SwagBot is the world's first cattle herding robot and was developed by scientists to help Australia's livestock farmers. Roselle Chen reports.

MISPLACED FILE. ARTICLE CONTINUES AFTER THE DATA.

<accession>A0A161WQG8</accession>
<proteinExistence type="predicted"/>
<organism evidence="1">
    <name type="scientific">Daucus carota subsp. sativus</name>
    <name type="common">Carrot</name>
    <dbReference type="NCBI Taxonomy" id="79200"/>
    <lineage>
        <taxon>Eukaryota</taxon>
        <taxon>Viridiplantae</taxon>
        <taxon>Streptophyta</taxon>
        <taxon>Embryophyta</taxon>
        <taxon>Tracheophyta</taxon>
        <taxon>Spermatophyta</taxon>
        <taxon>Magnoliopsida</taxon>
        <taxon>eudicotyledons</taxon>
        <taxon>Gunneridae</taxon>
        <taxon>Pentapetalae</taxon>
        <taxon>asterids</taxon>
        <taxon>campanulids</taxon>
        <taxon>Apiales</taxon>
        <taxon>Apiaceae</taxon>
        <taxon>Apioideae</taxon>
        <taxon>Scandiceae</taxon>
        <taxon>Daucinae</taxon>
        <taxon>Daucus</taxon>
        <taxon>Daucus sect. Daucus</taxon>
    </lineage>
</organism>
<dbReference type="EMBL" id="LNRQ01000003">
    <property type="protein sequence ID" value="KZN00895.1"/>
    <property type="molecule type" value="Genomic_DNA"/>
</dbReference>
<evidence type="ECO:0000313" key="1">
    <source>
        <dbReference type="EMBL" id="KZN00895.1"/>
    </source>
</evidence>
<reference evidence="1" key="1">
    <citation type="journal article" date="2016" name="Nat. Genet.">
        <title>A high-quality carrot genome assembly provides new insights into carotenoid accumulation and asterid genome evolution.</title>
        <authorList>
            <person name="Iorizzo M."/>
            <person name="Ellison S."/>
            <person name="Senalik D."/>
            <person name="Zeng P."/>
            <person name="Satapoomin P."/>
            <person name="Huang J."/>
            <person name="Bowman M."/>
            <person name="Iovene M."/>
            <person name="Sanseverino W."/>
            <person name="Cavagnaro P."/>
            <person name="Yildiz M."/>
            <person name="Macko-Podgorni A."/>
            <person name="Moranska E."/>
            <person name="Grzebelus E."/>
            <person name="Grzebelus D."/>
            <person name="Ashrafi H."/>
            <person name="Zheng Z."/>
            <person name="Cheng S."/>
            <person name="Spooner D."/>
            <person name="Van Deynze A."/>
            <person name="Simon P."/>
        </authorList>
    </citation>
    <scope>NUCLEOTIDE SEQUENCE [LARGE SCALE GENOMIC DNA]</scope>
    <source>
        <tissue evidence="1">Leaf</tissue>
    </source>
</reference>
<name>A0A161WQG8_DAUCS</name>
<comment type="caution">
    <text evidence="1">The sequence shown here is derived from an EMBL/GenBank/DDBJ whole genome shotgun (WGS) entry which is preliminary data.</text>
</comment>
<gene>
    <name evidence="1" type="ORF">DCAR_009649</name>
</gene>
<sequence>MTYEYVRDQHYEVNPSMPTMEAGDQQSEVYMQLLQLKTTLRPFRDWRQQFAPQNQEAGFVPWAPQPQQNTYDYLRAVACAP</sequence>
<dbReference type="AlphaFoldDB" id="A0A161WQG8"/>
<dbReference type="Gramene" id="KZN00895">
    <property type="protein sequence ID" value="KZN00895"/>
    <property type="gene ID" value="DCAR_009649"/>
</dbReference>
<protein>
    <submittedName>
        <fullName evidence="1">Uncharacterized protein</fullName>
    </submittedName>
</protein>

Meet SwagBot - the world's first cattle rounding robot, developed by Australian scientists to aid the country's livestock farmers. Professor Salah Sukkarieh heads the research team at the University of Sydney, which developed the robot. (SOUNDBITE) (English) PROFESSOR OF ROBOTICS AND INTELLIGENT SYSTEMS, SCHOOL OF AEROSPACE MECHANICAL & MECHATRONIC ENGINEERING, UNIVERSITY OF SYDNEY, SALAH SUKKARIEH SAYING: "We haven't seen anything like this, there have been robots that have been used on cattle stations but they have just been your four-axe, your four wheel, fixed-axis robotic systems. Here what you have is a omni-directional robot, can move in any direction, has an articulation mechanism as well, so it's a much more agile type of robot." Propelled on four wheels, Swagbot is capable of navigating over obstacles and can be remotely navigated by farmers. The robot remains in development, but Sukkarieh believes it could be in production within three years. (SOUNDBITE) (English) PROFESSOR OF ROBOTICS AND INTELLIGENT SYSTEMS, SCHOOL OF AEROSPACE MECHANICAL & MECHATRONIC ENGINEERING, UNIVERSITY OF SYDNEY, SALAH SUKKARIEH SAYING: "So the biggest problem that we have been told is about 24/7 monitoring, so that they can, especially around animal welfare, so they can have robotic systems that are out there constantly looking at the animals, especially dealing with any animals that might be sick for example, that's really where the greatest benefit is. And also at the same time, in Australia anyway, we are talking about very large properties, 4,000 hectares up to 40,000 hectares for a standard average cattle farm and in those situations, you're only dealing with a grower and his wife, or a grower and her husband and it's just the two of them. So being able to have tools or systems that can actually trial or tow things around from point A to point B, monitoring where the animals are, making sure the fence lines are ok, things like that are what becomes important." Australia is one of the largest cattle exporting countries in the world, but the average age of producers is rising all the time. The task is made more difficult by a labor shortage. The challenge threatens to undermine Australia's hope of boosting agricultural output to profit from rising Asian demand for red meat, in particular. Technology offers the best hope to arrest Australia's slowing productivity, necessary if Australia is to reach its target of being the main food supplier to Asia.